Others wonder whether Qualcomm's separate Internet network approach is best.

"From the carriers' perspective, if you can put one technology in rather than two, it's less expensive," said Jon Dorfman, a wireless industry analyst at the Strategis Group.

At the same time, analysts believe Motorola and Nokia may be rushing to develop their technology, which is slated for commercial service in 2002.

"I think this technology holds a lot of promise. I just think they're being a little unrealistic with their time frame," Ellingsworth said. "It took (the latest version of CDMA) about three years to get through the standards bodies."

Qualcomm representatives echoed similar sentiments, touting their technology as one that will be ready for market long before most other third-generation wireless technologies.

"We see (1Xtreme) as a press release and a presentation right now," said Qualcomm spokeswoman Christine Trimble. "HDR already has been demonstrated and tested. It's commercially viable. Theirs remains to be seen."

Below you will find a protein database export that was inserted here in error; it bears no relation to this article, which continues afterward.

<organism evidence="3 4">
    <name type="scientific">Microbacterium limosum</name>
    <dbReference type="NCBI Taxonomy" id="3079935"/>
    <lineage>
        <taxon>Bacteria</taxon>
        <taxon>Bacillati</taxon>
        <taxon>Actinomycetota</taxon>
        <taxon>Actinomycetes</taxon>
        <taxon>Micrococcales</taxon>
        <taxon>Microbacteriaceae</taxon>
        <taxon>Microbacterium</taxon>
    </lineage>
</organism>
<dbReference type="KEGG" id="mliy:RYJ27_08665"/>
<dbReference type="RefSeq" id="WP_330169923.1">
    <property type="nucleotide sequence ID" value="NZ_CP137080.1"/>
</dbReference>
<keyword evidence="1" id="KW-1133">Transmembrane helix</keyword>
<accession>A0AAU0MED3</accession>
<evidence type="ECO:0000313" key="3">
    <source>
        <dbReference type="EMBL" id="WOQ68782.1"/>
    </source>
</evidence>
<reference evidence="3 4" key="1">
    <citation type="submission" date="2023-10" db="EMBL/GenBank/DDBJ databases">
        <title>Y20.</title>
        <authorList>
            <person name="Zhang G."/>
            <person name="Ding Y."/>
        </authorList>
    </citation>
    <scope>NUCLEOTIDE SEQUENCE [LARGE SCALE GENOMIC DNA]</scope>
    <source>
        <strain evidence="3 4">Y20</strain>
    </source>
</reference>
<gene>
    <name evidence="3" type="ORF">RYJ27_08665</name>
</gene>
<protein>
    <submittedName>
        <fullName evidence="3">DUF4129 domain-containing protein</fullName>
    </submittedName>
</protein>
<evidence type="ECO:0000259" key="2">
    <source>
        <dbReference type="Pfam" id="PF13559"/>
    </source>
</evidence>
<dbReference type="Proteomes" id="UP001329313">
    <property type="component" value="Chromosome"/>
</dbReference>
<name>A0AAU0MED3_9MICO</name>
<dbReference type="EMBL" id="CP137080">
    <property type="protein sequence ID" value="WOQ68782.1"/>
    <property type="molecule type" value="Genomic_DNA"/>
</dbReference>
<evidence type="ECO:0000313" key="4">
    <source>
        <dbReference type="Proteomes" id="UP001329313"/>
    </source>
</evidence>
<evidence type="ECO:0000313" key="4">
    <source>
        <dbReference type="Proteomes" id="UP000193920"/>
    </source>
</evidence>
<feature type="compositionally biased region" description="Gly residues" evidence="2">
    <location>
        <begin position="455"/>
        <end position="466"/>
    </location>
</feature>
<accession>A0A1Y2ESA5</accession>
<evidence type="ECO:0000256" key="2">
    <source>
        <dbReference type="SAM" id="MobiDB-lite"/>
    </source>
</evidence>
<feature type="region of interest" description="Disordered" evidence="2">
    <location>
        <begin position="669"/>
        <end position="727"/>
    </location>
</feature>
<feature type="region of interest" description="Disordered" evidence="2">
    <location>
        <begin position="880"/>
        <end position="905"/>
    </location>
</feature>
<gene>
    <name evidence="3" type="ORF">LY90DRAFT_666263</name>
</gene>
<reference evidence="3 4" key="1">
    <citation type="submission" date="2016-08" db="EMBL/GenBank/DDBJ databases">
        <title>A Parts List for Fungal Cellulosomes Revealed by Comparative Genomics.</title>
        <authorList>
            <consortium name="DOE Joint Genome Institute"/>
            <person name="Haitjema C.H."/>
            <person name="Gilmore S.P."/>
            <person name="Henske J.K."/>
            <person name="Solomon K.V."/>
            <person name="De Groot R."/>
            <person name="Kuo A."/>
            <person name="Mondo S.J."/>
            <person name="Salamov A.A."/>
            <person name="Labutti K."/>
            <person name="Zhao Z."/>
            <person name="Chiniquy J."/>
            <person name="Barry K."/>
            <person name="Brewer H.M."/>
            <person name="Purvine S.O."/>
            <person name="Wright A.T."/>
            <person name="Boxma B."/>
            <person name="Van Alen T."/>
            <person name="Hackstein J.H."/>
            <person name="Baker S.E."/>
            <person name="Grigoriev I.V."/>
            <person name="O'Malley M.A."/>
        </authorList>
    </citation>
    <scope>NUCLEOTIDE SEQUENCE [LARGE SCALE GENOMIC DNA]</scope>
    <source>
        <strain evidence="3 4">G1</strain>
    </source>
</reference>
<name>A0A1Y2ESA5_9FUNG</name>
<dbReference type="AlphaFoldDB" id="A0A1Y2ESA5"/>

Moe Grzelakowski, senior vice president and general manager for network solutions at Motorola, said CDMA needs to be enhanced no matter what, given the expected growth of wireless Net access. "The question becomes, 'Do you also do HDR?'" she said.

Motorola estimates that CDMA technologies, though rapidly growing, will represent just 15 percent of the global wireless market, with technologies such as GSM leading the way.

Regardless of which technology earns the most support from carriers as they upgrade their networks over the next few years, analysts say Qualcomm will be a significant beneficiary. The company's strategy of licensing its CDMA technology has paid dividends, making Qualcomm a hot stock last year.

"(Qualcomm is) still going to get the royalties," Henderek said. "They're playing both sides of the fence."

Analysts said Qualcomm would prefer to own the underlying technology, as well as produce the chips that power handsets and base station equipment. But the company stands to gain even if the competing 1Xtreme, which is based on Qualcomm CDMA patents, proves successful.

"Qualcomm doesn't lose," Dorfman said. "They could win and they could win bigger."